WLP’s Terry Fromson Elected to American Law Institute

Women’s Law Project Managing Attorney Terry L. Fromson is one of five lawyers in Pennsylvania recently elected to the American Law Institute. The American Law Institute (ALI) is the leading independent organization in the United States producing scholarly work to clarify, modernize, and improve the law.

Managing Attorney Terry L. Fromson is an adviser on the ALI's project to update the Model Penal Code's sexual assault provisions.

Managing Attorney Terry L. Fromson is an adviser on the ALI’s project to update the Model Penal Code’s sexual assault provisions.

Currently, Fromson serves as an adviser to the American Law Institute’s project to update the Model Penal Code’s sexual assault provisions, which have not been updated since 1962.

ALI drafts, discusses, revises, and publishes Restatements of the Law, Model Codes, and Principles of Law that are influential in the courts and legislatures, as well as in legal scholarship and education.

“It is essential to ALI’s process that each of our projects includes members who are at the top of the legal profession and diverse in every way,” said ALI President Roberta Cooper Ramo. “We rely on our members’ unique perspectives to create discussion that produces balanced work that clarifies the law. It is with great enthusiasm that I welcome these newly elected members to ALI and our law reform projects.”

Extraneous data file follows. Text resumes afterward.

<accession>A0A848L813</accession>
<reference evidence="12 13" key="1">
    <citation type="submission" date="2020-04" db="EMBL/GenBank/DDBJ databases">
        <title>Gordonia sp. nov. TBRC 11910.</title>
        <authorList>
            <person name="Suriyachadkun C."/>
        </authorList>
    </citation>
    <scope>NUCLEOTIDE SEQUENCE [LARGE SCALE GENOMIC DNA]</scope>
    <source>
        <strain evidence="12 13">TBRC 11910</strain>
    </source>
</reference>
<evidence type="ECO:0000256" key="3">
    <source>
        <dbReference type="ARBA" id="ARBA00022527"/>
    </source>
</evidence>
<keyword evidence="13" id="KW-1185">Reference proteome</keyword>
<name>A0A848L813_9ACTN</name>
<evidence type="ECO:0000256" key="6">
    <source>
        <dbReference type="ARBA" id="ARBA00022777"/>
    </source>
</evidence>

Fromson’s election to the ALI is the latest of many honors for her lifetime of working in the public interest. In 2015, Fromson earned a prestigious 20/20 Vision Award from the American Bar Association Commission on Domestic & Sexual Violence.

Fromson joined the Women’s Law Project in 1994. She earned her Bachelor of Arts at Swarthmore College and her J.D. from New York University School of Law.

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 The Women’s Law Project is the only public interest law center in Pennsylvania devoted to advancing the rights of women and girls.

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Action Alert: Tell Your Senator to Vote NO on HB1948